Faith groups hail new law allowing civil partnerships on religious premises

By staff writers
April 7, 2010

Quakers and other religious groups in Britain have welcomed the successful passage of the Equality Bill through its final Commons stages on 6 April 2010, in what is known as the 'wash-up' before Parliament is dissolved for the General Election.

This will mean civil partnerships can be celebrated on some religious premises.

The Bill will provide for an order-making power to register religious premises for conducting civil partnership ceremonies in England and Wales.

It made clear that nothing in the amendment could compel religious organisations to conduct civil partnerships against their conscience - contrary to unfounded claims made by the Anglican Bishop of Winchester and some others.

The government has promised to consult faith groups on how the amendment will work.

Quakers, Unitarians and Liberal Jews had lobbied peers to support the amendment.

Gillian Ashmore, Recording Clerk for Quakers in Britain said: “This provision in the Equality Bill represents a small but emblematic step towards the goal of full gay equality, supported by Britain Yearly Meeting in summer 2009. This will make many people happy. We look forward to working with a government of whatever political complexion in giving effect to the intention of parliament.”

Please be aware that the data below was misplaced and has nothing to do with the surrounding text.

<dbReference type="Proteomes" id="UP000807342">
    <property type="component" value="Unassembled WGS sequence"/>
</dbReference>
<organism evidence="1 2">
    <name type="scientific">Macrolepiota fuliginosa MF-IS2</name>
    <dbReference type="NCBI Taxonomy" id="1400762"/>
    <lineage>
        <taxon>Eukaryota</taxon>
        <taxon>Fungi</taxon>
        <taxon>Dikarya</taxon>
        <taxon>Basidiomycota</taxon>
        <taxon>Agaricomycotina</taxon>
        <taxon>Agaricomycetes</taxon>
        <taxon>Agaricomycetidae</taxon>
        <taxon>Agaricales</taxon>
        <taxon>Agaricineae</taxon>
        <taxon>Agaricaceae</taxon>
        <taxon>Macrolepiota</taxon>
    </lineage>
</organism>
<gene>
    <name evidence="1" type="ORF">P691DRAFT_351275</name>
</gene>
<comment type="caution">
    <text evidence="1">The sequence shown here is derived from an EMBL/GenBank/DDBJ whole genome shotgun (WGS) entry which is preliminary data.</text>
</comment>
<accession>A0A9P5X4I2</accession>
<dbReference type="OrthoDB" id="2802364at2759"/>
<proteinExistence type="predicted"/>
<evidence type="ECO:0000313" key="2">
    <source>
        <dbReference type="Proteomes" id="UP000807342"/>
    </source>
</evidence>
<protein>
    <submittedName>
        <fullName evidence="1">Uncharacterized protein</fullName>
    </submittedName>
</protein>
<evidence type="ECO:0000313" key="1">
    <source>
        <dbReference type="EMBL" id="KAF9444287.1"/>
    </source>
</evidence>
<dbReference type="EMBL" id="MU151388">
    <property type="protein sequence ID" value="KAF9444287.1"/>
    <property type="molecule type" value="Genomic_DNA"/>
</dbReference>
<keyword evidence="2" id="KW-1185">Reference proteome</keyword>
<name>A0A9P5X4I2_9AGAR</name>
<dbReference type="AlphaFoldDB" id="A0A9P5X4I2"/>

At their Yearly Meeting in York in 2009, Quakers sought a change in the law so that same sex marriages can be prepared, celebrated, witnessed, reported to the state, and recognised as legally valid, without further process, in the same way as opposite sex marriages are celebrated in Quaker meetings.

Quakers consider that they should be able to follow the insights of their membership in celebrating life-long committed relationships between a man and a man, or a woman and a woman, in exactly the same way as they currently recognise the marriage of opposite sex couples.

Quakers already offer religious blessings (meetings for worship for commitment) to couples who have civil partnerships but the Yearly Meeting was clear that they wanted same-sex couples to be able to have a Quaker marriage.


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